U.S. might restrict intel over Huawei use

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U.S. might restrict intel over Huawei use

Washington may refrain from sharing sensitive intelligence with South Korea unless it stops using telecom equipment from the Chinese communications giant Huawei, according to the U.S. State Department on Thursday.

The statement came in response to the JoongAng Ilbo’s question to the State Department on comments made by U.S. Secretary of State Mike Pompeo on a radio show on Wednesday. Pompeo told conservative pundit Mark Levin on the show that the level of alertness shown by Washington’s allies in Asia to the national security risk presented by China “varies.”

When the JoongAng Ilbo asked whether Pompeo’s remarks reflected the U.S. government’s official stance that it wants Seoul to stop buying communications equipment from Huawei, a State Department spokesperson answered through a written response that the United States would have to review whether to share sensitive information with an allied country if that country’s communications network included equipment obtained from an untrusted vendor.

The spokesperson continued that given the level of mutual linkages and dependencies between allies, any vulnerabilities in an allied country’s network could present a threat to the national security of the United States.

The State Department’s response dovetails with Washington’s repeated efforts to enlist Korea into its multinational campaign to exclude Huawei from allied communication networks based on concerns that the company is allegedly supplying information pertaining to the national security of the Chinese government.

Leading U.S. tech companies like Intel, Google or Qualcomm cut ties with Huawei after U.S. President Donald Trump issued a national security order last month banning U.S. businesses from doing business with Huawei. Some companies in U.S. allies like Britain and Japan followed suit by delaying or suspending deals with the blacklisted Chinese tech giant. South Korea is still reeling from the effects of China’s economic retaliation over its deployment of the U.S.-led terminal high altitude area defense (Thaad) antimissile system in 2015. The situation testifies to the strain faced by Seoul in choosing sides in an ongoing trade war between Washington and Beijing, its two largest trade partners.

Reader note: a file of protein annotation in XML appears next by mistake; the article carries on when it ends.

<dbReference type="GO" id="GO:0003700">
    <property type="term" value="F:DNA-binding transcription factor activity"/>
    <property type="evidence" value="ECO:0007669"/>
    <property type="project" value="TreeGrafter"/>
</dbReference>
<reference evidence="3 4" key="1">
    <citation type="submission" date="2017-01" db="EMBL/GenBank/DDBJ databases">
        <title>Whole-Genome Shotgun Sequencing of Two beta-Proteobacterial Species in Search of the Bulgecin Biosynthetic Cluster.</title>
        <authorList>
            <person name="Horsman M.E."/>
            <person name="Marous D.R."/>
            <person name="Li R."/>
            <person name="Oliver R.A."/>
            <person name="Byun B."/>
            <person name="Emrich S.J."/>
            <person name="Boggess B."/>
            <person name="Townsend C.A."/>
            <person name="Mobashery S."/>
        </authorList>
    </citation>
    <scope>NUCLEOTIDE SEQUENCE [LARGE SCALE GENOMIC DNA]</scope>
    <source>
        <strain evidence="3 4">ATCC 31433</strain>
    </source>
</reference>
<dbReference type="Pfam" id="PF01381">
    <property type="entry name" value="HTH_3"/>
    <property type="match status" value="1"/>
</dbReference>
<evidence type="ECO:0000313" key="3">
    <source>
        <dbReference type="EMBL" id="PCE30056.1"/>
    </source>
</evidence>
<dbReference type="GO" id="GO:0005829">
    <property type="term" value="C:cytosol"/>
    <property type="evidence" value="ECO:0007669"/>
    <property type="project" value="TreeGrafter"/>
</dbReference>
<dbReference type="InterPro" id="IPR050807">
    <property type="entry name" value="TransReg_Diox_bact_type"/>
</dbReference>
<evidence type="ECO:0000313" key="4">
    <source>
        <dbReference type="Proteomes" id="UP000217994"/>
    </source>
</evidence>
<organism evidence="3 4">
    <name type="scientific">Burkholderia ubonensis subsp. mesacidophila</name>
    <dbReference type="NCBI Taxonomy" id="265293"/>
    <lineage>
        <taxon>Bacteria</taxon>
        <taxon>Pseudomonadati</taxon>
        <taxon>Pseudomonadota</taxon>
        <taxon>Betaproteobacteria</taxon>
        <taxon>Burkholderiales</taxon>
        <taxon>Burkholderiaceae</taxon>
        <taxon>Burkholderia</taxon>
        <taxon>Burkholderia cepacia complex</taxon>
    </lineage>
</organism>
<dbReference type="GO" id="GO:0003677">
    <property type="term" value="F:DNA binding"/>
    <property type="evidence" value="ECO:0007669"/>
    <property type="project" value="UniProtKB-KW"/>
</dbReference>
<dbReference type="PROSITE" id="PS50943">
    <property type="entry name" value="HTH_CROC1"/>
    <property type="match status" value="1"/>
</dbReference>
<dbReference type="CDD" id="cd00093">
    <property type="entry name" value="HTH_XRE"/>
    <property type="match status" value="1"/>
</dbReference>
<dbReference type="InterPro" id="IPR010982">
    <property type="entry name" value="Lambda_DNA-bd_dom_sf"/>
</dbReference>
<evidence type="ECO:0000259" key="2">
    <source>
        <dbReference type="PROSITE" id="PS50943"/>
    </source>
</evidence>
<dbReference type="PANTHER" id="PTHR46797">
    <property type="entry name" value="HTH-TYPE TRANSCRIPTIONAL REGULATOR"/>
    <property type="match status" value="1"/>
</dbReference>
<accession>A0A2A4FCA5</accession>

Earlier this month, the Chinese government summoned a number of major foreign tech companies, among them Korea’s largest chipmakers Samsung Electronics and SK Hynix, to warn them of “dire consequences” if they cooperate with the U.S. government’s ban on selling technology to Chinese companies.

In response to comments made by U.S. Ambassador to South Korea Harry Harris on June 5 stressing cybersecurity in 5G cellular network technology in Korea, a top Blue House official downplayed the potential threats presented by Huawei’s role behind LG U+’s 5G network, saying the partnership had “no impact” on the military and security communication channels in Korea.

In contrast to China’s ambassador to South Korea, Qiu Guohong, who praised the Blue House for its cautious approach last Wednesday, Harris doubled down on his warning to Seoul, telling Korea’s presidential National Security Office chief, Chung Eui-yong, on June 7 that Washington could be reluctant to share sensitive information with Korea if it used Huawei equipment.

“We are naturally concerned about the security implications of how the 5G network will be instantiated across Korea,” Harris said at a security forum in Seoul. “But as allies and friends, I am confident that we will work through all of these issues together.”

Harris is not the only U.S. ambassador working to enforce the Trump administration’s blacklist on the Chinese tech giant. In the Netherlands, Ambassador Pete Hoekstra called for Huawei to be excluded from the list of potential 5G bidders. In the Philippines, another key U.S. ally in the Pacific, Ambassador Sung Kim issued a public concern over Manila’s possible partnership with Huawei to install surveillance cameras across 18 of its major cities.

In Germany, Ambassador Richard Grenell recently delivered a letter to Berlin warning that the Trump administration could limit intelligence sharing with Germany if Huawei is included in the list of vendors that will build the country’s 5G network in response to Berlin’s stated insistence that it will not participate in the U.S.-led ban.

BY JuNG HYO-SIK, SHIM KYU-SEOK [shim.kyuseok@joongang.co.kr]
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